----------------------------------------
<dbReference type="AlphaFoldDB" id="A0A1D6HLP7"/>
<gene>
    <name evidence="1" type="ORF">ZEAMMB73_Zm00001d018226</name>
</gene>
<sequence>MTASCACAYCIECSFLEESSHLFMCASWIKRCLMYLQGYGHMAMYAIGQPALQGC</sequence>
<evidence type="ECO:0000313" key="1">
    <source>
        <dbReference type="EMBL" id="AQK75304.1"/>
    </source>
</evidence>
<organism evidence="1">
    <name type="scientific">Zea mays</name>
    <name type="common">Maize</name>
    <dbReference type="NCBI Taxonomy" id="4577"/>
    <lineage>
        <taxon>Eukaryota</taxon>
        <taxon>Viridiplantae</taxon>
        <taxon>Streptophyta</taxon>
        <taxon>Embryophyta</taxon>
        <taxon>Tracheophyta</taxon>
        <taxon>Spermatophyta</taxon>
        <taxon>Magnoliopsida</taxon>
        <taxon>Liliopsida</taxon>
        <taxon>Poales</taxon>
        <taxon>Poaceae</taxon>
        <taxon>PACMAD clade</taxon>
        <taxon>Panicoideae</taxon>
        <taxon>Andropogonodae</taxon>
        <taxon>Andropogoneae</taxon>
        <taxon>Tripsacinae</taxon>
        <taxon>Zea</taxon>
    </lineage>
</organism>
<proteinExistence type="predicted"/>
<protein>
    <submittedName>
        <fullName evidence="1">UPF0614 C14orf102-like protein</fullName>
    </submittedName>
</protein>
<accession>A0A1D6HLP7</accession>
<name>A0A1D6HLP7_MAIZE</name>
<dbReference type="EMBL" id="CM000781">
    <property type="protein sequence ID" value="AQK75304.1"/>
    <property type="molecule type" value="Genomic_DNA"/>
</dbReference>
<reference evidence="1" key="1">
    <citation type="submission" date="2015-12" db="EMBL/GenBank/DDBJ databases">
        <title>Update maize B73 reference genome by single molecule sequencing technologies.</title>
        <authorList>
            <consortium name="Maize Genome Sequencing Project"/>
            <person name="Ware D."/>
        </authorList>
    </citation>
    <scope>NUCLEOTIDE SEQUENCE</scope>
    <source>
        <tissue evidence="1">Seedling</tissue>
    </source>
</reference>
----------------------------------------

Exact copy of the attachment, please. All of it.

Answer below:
<dbReference type="AlphaFoldDB" id="A0A1D6HLP7"/>
<gene>
    <name evidence="1" type="ORF">ZEAMMB73_Zm00001d018226</name>
</gene>
<sequence>MTASCACAYCIECSFLEESSHLFMCASWIKRCLMYLQGYGHMAMYAIGQPALQGC</sequence>
<evidence type="ECO:0000313" key="1">
    <source>
        <dbReference type="EMBL" id="AQK75304.1"/>
    </source>
</evidence>
<organism evidence="1">
    <name type="scientific">Zea mays</name>
    <name type="common">Maize</name>
    <dbReference type="NCBI Taxonomy" id="4577"/>
    <lineage>
        <taxon>Eukaryota</taxon>
        <taxon>Viridiplantae</taxon>
        <taxon>Streptophyta</taxon>
        <taxon>Embryophyta</taxon>
        <taxon>Tracheophyta</taxon>
        <taxon>Spermatophyta</taxon>
        <taxon>Magnoliopsida</taxon>
        <taxon>Liliopsida</taxon>
        <taxon>Poales</taxon>
        <taxon>Poaceae</taxon>
        <taxon>PACMAD clade</taxon>
        <taxon>Panicoideae</taxon>
        <taxon>Andropogonodae</taxon>
        <taxon>Andropogoneae</taxon>
        <taxon>Tripsacinae</taxon>
        <taxon>Zea</taxon>
    </lineage>
</organism>
<proteinExistence type="predicted"/>
<protein>
    <submittedName>
        <fullName evidence="1">UPF0614 C14orf102-like protein</fullName>
    </submittedName>
</protein>
<accession>A0A1D6HLP7</accession>
<name>A0A1D6HLP7_MAIZE</name>
<dbReference type="EMBL" id="CM000781">
    <property type="protein sequence ID" value="AQK75304.1"/>
    <property type="molecule type" value="Genomic_DNA"/>
</dbReference>
<reference evidence="1" key="1">
    <citation type="submission" date="2015-12" db="EMBL/GenBank/DDBJ databases">
        <title>Update maize B73 reference genome by single molecule sequencing technologies.</title>
        <authorList>
            <consortium name="Maize Genome Sequencing Project"/>
            <person name="Ware D."/>
        </authorList>
    </citation>
    <scope>NUCLEOTIDE SEQUENCE</scope>
    <source>
        <tissue evidence="1">Seedling</tissue>
    </source>
</reference>